I’m as sick of hearing all the fuss over Manny Ramirez, Manny Ramirez being traded, Manny Ramirez’s ’09 option, Manny Being Manny, and all the rest of it as you are. Believe me. And I’m at the front of the pack when it comes to Manny enablers, so this means something.
This means, as Peter Gammons suggested on Sunday, that things are different this time around. It’s just just some fans and some media. It’s not just more fans, more media, and some of the organization. Pretty much everyone, including the players, seem to be fed up with him.
Rather than go on about whether this is right and hash over, for the 1000th time, what Manny’s thinking, maybe it is time to move on. The question on my mind became not whether or not to keep him, but, can we trade him and stay in the pennant race?
I think we can. Everyone says Manny won’t net much because of his distractions and because he’s a rental. Well, he’s still Manny. We could get something for him, surely. What we need to do is find another undervalued commodity.
That commodity is Adam Dunn. MLBTradeRumors (yes, a blog, but the best source for this stuff that you’ll find) has continually reported that there’s no interest in the Reds’ mashing outfielder. The reasoning is the same for Manny (his contract his up at the end of the year, so he’s a rental), but he’s also a frustrating player in that he hits for a low average and might field even worse than Manny. He’s even had some off-the-field questions, with some recent hullabaloo about not liking baseball that much.
As the guys at Fire Joe Morgan will attest, his high on-base percentage renders his low batting average unimportant, and he still crushes the ball with regularity (28 homers already in 2008). And we saw first-hand with 2004 World Series should-have-been MVP Keith Foulke, loving baseball is not a prerequisite to being good at it.
All indications are that the Reds will let Dunn, 28, walk this offseason and collect draft picks. With no interest in him around the league, all we’d have to do is find value to beat the draft picks. Obviously, the Reds, well out of the race, have no use for Manny, so we’d have to find a third team. What team could use Manny, would not find as many distractions for him, and wouldn’t necessarily care about his contractual situation (since Manny wants his options declined so he can chase another mega-deal in the offseason)?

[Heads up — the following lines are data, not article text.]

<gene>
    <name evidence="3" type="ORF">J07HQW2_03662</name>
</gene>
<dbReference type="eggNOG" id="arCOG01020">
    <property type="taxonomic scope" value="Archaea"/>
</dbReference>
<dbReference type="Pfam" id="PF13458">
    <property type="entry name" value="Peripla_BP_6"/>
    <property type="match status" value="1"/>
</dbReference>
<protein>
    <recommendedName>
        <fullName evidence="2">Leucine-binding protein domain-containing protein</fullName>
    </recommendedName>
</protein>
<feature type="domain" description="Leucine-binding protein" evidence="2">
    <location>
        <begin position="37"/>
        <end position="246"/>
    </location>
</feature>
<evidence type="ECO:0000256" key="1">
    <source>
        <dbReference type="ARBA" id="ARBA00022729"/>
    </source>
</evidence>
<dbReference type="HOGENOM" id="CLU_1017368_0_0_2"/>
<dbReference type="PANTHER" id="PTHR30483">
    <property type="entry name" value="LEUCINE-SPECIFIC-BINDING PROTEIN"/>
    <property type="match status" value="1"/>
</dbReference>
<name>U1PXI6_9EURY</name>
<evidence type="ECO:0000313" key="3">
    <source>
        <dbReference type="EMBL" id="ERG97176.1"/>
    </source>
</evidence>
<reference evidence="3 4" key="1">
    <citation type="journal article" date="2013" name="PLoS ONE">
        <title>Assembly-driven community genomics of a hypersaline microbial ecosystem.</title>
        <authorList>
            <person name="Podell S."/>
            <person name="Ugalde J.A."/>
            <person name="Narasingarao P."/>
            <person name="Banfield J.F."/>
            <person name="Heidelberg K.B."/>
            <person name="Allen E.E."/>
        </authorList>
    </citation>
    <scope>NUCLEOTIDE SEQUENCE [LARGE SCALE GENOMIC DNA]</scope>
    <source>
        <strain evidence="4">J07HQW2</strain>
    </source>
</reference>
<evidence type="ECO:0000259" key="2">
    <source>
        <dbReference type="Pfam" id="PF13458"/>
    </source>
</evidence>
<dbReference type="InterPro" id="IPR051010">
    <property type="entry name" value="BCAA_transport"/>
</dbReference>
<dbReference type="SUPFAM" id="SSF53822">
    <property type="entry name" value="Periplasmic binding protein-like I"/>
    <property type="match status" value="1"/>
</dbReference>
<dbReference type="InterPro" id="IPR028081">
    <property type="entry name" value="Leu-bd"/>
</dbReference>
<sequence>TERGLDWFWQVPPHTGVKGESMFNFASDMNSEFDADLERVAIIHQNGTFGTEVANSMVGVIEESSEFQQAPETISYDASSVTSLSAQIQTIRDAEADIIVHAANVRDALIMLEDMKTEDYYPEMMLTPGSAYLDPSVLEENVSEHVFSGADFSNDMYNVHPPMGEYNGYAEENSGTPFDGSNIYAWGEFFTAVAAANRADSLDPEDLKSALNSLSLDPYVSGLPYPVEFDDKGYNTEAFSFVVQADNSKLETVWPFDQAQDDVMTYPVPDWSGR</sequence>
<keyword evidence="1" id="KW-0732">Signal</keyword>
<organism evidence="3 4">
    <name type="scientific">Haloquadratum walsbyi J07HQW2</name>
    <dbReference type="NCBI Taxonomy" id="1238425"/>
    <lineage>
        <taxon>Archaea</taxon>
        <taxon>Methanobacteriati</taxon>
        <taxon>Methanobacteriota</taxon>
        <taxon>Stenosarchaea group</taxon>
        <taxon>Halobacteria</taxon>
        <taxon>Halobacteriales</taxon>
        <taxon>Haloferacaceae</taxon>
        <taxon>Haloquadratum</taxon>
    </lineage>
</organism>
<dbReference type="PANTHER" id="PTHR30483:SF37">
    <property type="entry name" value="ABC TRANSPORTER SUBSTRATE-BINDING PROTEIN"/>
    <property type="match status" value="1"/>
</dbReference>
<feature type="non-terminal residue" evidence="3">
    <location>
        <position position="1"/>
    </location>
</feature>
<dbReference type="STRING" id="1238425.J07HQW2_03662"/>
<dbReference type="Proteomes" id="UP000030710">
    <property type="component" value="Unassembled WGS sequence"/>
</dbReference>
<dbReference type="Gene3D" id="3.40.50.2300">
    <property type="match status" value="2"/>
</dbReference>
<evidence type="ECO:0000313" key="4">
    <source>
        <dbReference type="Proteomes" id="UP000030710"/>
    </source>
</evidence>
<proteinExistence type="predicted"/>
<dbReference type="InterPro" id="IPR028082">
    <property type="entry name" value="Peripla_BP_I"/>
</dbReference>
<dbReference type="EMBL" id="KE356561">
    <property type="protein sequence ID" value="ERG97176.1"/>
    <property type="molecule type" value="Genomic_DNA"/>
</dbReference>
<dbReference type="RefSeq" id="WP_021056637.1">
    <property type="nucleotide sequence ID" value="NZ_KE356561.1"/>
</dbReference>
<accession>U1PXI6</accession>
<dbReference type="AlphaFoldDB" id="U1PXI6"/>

The Los Angeles Angels of Anaheim. The Angels for years have had a stockpile of young talent and never push toward the postseason. With their pitching, this is the year to do it. They can afford to give up one of their prospects for a two-month rental. MLBTR has already noted that they aren’t interested in Dunn, and that their assistant GM laughed off a Robb Quinlan and Brandon Wood for Mark Teixeira deal. A Manny acquisition would be in the same vein. If the price dropped just a bit — just to Wood, a once big-time prospect whose promise has tarnished a bit having moved to third from SS — the deal makes sense for all sides. It wouldn’t have to be him necessarily, but one of their guys who hasn’t reached the bigs yet would suffice.
The Angels go from regularly batting Maicer Izturis (!!!) third to batting future Hall of Famer Manny Ramirez there, protected by Vlad Guerrero. Their front six (Figgins, Kendrick, Ramirez, Guerrero, Hunter, Kotchman) looks really strong, and their pitching staff is unaffected. Further, with a surplus of outfielders, they can DH Ramirez and hide his fielding woes (which are hidden, a little, at Fenway).
The Reds get something for Dunn. While draft picks are becoming more valuable with the way organizations are being run, picking up a prospect like Wood, further along in his development, would be great for this team. They could try and slide him back to short, or let him compete at 3rd with Edwin Encarnacion (who they are strangely attached to). In any case, it’s another young guy they can add to their core of pitchers and Brandon Phillips, hopefully with aims of competing at some point.
And the Sox replace Manny with a guy who, while not as good of a hitter, will produce 90% of the numbers and whose defense will be hidden thanks to the Monster.
These teams match perfectly — the Reds have a million young pitchers; they’re maybe the only team who can get away with a rebuilding effort where they need to bring in a position player instead of a pitcher. The Angels have a gazillion (I looked it up, that’s the exact number) young guys, so losing one doesn’t hurt them long-term, and adding Manny helps them tremendously short-term. And the Sox keep plugging along toward the Series sans distractions, though, admittedly, they become predominantly left-handed.
It’s a win-win-win as long as the Angels realize that at some point they have to cash in one of their young chips and make a run at the Series.